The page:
People across Devon helped shape the future for health and care in the county by sharing their views as part of a major engagement programme last summer.
Devon is developing a local version of the national NHS Long Term Plan, called Better for you, Better for Devon. The plan will make sure we are fit for the future, providing high-quality care and better health outcomes for people and their families, through every stage of life.
In Devon, we ran an eight-week period of engagement (from 11 July to 5 September 2019) to develop our own Long Term Plan, Better for You, Better for Devon. The plan will focus on improving people’s health and mental health, and supporting people to stay well.
The challenges we face
Part of the conversation centred on the big challenges we face, as these will influence the future of health and care:10
- Medical advances mean people are living longer – something we celebrate. But people now often live with multiple illnesses, such as cancer, heart problems and type 2 diabetes. We need to ensure services can provide what they need
- Preventable illnesses like type 2 diabetes are increasing, and the amount of time people live in good health has been decreasing since 2012
- Vital health and care jobs remain unfilled – 1 in 10 nurse jobs and 1 in 12 social worker posts in Devon remain vacant as demand for services increase. There is a shortage of people to undertake these roles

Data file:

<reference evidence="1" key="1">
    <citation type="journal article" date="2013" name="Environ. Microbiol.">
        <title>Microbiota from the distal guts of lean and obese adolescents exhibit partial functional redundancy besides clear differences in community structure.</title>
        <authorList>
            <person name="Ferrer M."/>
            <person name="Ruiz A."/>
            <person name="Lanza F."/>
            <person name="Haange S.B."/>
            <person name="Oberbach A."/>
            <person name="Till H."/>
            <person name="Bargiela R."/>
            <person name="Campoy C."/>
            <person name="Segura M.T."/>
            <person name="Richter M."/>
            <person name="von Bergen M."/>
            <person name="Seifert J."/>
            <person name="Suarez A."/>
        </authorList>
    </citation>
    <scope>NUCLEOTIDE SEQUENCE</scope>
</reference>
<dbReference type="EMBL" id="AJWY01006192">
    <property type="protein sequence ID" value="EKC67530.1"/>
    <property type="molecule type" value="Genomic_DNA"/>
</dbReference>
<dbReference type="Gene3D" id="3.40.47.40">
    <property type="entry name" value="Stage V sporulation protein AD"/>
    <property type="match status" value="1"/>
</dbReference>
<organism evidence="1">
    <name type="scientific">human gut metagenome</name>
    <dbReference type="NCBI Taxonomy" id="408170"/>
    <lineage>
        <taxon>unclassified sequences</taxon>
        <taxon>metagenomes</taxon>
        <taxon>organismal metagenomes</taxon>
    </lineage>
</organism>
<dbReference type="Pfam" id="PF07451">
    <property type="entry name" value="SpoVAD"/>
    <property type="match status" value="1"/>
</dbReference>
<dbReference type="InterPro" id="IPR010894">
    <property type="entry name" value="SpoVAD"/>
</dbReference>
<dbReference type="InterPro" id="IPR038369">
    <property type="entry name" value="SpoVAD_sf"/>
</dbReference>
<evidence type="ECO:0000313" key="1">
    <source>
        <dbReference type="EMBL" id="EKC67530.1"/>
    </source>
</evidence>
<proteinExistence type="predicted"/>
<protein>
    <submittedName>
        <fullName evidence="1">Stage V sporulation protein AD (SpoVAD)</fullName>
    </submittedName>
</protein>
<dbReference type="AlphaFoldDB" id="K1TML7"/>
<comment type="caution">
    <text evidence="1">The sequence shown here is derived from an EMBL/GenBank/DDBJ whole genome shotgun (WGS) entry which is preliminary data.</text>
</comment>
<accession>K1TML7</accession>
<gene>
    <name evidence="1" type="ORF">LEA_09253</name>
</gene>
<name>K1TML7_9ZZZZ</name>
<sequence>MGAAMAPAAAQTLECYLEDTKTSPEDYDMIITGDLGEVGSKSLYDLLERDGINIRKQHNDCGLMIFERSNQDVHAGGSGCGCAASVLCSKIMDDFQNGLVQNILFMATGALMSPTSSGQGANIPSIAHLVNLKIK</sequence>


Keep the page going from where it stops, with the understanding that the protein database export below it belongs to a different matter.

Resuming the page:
- There have been increases in NHS funding, but peoples’ needs for services are growing faster
- Devon’s population is growing and is expected to rise by about 33,000 people – equivalent to the population of Exmouth – over the next five years.
Building on previous work
Better for You, Better for Devon builds on work we have previously done and will focus on real changes to how we support people.
This will see us strengthening prevention to support people to live healthier lives, supporting GP and community services to intervene early to support local people, enhancing services to help children, young people and adults needing mental health support, and having high-quality, efficient hospital services in the right place when people need them.
We will work more closely with voluntary, community and social enterprise organisations, charities and the broader social care sector to improve people’s health and wellbeing.
How we are involving local people
To ensure we obtained detailed feedback, the majority of the engagement exercises were delivered by local councils and NHS organisations, and based on local priorities. This involved focus groups, face-to-face discussions and surveys.
County-wide engagement also took place with 1,700 members of the public of our Virtual Voices Panel, surveys of GP practice participation groups (PPGs) and phone questionnaires with patients.
Read the engagement report.